I had the wonderful opportunity of being able to see Ruby Wax (thank you Phil) at her best on Tuesday night, and it was incredibly interesting to hear her take on being Frazzled and Mindfulness.
I love her ability to take what often is seen as a verious serious subject and throw some much needed humour at it.
Frazzled is such a wonderfully insightful term to describe our ability to get so stressed about stress or get so anxious about anxious it gets us to a point of exhaustion.
I read her first book and had such an affiliation with what she goes through when your day goes to shit due to your current mental health. It was wonderful to hear that this depression spurred her on to understand the way it operates and really go against the odds to study mindfulness and psychology at Oxford.
For those that were their and having their first taste of mindfulness, I think Ruby did a solid job. The show was an hour and a half , and trying to emulate what Jon Kabat Zinns book does over 7 hours would have been a stretch… I think what she did with her time, putting aside the fact the show was to support her new book, and support it she did, she gave people a wonderful taste of what the practise is. I also loved her little question and answer bit at the end.
What did she use as a guidance tool? She used meditation, a wonderful passive meditation, which cultivates mindfulness, clarity and space for our thoughts.
Over the past 7+ years, I have heard and learnt from many different teachers, from many different backgrounds. From Guru’s to Professors and all in between, even more recently for a filmed piece on Mindfulness I spent some time researching teachers and what they thought mindfulness is. . .
The one thing that I found…
All of them seemed to have a varying definition of Mindfulness (even within the non-secular piece). Contemplating on this during a meditation I came to realise, the key reason behind these many differing definitions was that Mindfulness is not something that can be described, it is something that can only be experienced. We are all wonderfully different human beings, so it is no wonder that they all have such varying descriptions of the practise.
Yes it’s present moment awareness, yes it teaches you acceptance, and non-judgement, compassion as well as having some incredible scientifically backed benefits, although these are just words and research without some real effort into develpoing at least a semi-regular practise.
I am always interested in hearing from people that try and differentiate meditation from mindfulness and mindfulness from meditation, and then hear them get asked, well why do we meditate then if they are different…?
The very simple answer why this confusion seems to arise, meditation and mindfulness is the practise. They are woven together. They are not seperate from each other. Both are practised together to cultivate mindfulness. Mindfulness is absolutely like Ruby Wax had said on the night, its shifting your crazy judgemental amygdala to the more calming insula. The practise is as simple as she described, just feel your feet, feel your breath, hear the sounds. . . shift your thoughts back to your feet, to your breath, to sound… we practise both during the more formal meditation, and the informal mindfulness.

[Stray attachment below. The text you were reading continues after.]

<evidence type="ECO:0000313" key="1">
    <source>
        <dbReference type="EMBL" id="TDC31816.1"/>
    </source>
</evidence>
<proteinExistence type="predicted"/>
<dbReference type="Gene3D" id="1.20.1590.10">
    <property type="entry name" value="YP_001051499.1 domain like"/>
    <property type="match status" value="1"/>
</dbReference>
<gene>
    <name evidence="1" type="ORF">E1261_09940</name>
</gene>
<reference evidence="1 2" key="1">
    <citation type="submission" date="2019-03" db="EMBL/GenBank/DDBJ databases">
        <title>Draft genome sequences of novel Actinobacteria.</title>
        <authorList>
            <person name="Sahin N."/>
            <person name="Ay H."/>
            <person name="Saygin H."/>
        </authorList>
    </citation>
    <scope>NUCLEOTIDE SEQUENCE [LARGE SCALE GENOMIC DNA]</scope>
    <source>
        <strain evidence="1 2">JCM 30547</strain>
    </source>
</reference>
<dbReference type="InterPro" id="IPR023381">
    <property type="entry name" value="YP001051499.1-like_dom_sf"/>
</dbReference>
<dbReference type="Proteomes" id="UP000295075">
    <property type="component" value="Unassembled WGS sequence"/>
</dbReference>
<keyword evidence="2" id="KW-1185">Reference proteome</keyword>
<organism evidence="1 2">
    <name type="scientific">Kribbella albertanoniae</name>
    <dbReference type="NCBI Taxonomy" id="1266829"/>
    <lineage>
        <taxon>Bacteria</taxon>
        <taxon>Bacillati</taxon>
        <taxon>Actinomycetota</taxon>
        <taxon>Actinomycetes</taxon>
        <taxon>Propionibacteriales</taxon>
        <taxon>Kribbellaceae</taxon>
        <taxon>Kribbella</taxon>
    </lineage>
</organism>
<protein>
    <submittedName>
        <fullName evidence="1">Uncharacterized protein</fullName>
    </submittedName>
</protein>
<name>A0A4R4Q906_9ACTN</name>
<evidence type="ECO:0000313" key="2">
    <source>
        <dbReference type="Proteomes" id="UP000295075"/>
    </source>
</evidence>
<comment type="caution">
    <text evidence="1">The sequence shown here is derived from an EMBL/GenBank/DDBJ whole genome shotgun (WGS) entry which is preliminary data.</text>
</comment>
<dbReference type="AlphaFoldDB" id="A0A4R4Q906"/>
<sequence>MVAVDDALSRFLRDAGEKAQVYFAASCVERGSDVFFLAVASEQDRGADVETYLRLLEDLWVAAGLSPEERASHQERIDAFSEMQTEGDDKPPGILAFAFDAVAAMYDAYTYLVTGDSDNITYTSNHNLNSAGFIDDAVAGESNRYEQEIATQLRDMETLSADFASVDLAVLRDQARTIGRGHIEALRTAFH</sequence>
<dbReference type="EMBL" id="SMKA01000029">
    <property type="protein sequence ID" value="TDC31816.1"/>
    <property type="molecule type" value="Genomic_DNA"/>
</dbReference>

We, for whatever reason, have this tendency to look for something that is not there. We think that it must be something more difficult than what Ruby explained, when really, taking away the complication of the neuroscience, we practised on the night exactly what mindfulness is, shifting our mind from fight to equanimity.
Can people practise it on their own, absolutley. Are there many wonderful videos from incredible teachers, apps, downloads etc etc online, absolutely. Will you truly undertand why you are practising, the dedication you need, the depth to it all, hurdles, what to do when the practise doesn’t seem to work… No. There is nothing I have found online or in book form that does this and I can promise you, I spent 2 years+ trying to find it, as I was being too tight to pay for a course with a teacher myself. The online material was incredible… to an extent, what I have found since sitting and learning from teachers who are beacons of mindfulness, incredibly experienced in being through the wonderful and shitty periods, the darker periods of life; that they love what I love, being able to find calmness in this crazy world, and best of all they are real and tangible. I personally found it very difficult to ask questions to an e-book, app or an article, it can become quite frustrating second guessing : )
You will know mindfulness, the science is incredibly interesting, I love reading the regular, almost daily research, but when you have experienced mindfulness, truly experienced it, the science means squat. The science is there to get you interested, beyond that, the practise can become truly real to you.
If you ever want to find out more about the practise, I am always available for a chat, coffee, contact of any sort. I absolutely love the practise, I genuinely believe it will be and have seen first hand how it is revolutionising the way we look at our mind and how we associate our mind with the world that is not just around us, but within us as well.